In Hot Water Again
A beautiful day in the heart of tsuyu (梅雨), the rainy season - no rain, warm and breezy - greeted the Ajimi team this Saturday. A brief look-see at Sumiko Enbutsu and Mimi LeBourgeois' Water Walks in the Suburbs of Tokyo, a little homespun guide to off-the-beaten track walking tours throughout the greater Tokyo area, and we decided to take a quick train ride to Izumi Tamagawa station and explore a section of the mighty Tamagawa. The promise of finding some remnant old farmhouses piqued our inquiring minds.
First off, though, was lunch. In the shoutengai just south of the station we stopped in an unassuming soba shop, Maruya, where we found thoroughly delightful summery zarusoba to fortify ourselves for the afternoon. A short walk through the neighborhood and we hit the Tamagawa, where there was some serious teen action - grilling, flirting and showing off stuff - going on under the massive pylons of the Tamasuidou Bashi. The upriver walk took us past spits and embankments where people were fishing, wading or merely staring at the flowing water, wasting away a sunny afternoon. Makeshift blue-tarp homeless shelters hid in the sparse copses that dotted the wide riverbank, their residents sunning themselves.
Looping back into the neighborhood we followed the guidebook's directions to the farmhouses of the Ishii clan who dominate this area. It seems that since the 2000 publication of the Water Walks book, the Ishiis have done the classic Japanese thing - torn down the historic farms and replaced them with spanking new houses and apartments made of particularly repellent building materials not found in nature. Ah, well, such is progress.
Hot and sweaty, we jumped on the train and headed even further west to Miyamaedaira Onsen (宮前平 温泉). On a hill above the station in the somewhat severe suburb, sits the modern, well-appointed onsen. When the Ajimi team soaks we have three criteria that we look at - the quality of the water, the amenities and/or amusement level of the baths, and the general ambience and feel of the place.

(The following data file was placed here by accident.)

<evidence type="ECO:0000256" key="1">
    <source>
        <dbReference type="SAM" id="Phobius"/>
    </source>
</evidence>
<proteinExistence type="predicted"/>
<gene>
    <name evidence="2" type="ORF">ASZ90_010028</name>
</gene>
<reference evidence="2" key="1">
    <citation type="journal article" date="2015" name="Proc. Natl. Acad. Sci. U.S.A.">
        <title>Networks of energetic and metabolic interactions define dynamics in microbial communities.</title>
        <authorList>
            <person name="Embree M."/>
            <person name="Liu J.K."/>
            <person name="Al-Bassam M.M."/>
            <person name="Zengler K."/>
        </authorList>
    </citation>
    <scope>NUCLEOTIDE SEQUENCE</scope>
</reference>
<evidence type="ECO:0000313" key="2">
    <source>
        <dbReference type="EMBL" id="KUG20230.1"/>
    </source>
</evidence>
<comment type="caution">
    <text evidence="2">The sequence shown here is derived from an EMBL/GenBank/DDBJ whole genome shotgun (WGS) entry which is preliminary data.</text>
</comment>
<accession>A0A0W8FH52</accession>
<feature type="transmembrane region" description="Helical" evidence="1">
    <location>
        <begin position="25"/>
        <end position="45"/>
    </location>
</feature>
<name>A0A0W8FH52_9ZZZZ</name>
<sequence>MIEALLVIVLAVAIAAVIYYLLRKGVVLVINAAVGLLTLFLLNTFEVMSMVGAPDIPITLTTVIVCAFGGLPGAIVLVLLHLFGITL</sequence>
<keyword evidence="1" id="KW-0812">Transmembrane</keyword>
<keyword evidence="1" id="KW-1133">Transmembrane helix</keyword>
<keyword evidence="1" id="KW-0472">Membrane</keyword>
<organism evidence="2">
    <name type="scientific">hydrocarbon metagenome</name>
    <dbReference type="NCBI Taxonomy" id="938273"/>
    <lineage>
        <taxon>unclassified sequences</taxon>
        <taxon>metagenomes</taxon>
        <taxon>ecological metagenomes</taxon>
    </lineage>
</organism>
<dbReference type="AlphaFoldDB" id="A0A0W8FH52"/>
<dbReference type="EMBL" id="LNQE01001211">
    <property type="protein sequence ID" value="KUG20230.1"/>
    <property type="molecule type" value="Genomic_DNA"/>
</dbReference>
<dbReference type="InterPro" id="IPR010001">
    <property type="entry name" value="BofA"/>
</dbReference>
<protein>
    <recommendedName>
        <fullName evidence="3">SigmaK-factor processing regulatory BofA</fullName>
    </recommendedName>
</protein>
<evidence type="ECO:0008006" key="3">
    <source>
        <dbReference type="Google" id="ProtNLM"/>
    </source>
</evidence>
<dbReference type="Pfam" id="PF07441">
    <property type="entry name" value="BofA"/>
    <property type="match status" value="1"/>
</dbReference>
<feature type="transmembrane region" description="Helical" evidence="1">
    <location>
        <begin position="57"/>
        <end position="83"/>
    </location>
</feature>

Like many natural onsen in the Tokyo area the water that feeds the baths at Miyamaedaira Onsen is kuroyu (黒湯) - black water. Strange and wonderful, soap-silky, dark as cola, the water has a slight tingle and leaves your skin about as soft as your grandma's inner arm. There were plenty of different baths at different temperatures, a pleasant rotenburo, a sauna, a salt steam bath for the ladies, jet baths and a wonderful utataneyu (うたた寝湯) bath (the napping hot water bath) - a bath partitioned with shallow, bed-like units, with just enough hot water to immerse one's back, leaving the ventral side open to cooling breezes and the perfect conditions for a good snooze. All in all, a wealth of options with subtle variations. For a few yen extra one can take advantage of the stone bath.
In the lounge were the usual phalanxes of TV/Barcaloungers. The room was softly lit and the low sounds of piped in mood music mashed up with the patter of variety shows that bath-drained customers slept to. Ice cold beers completed the after-bath ritual chill-out.
The Ajimi team loves to get into a bit of hot water after hitting the urban trail. Country trails too. It's the only way to hike.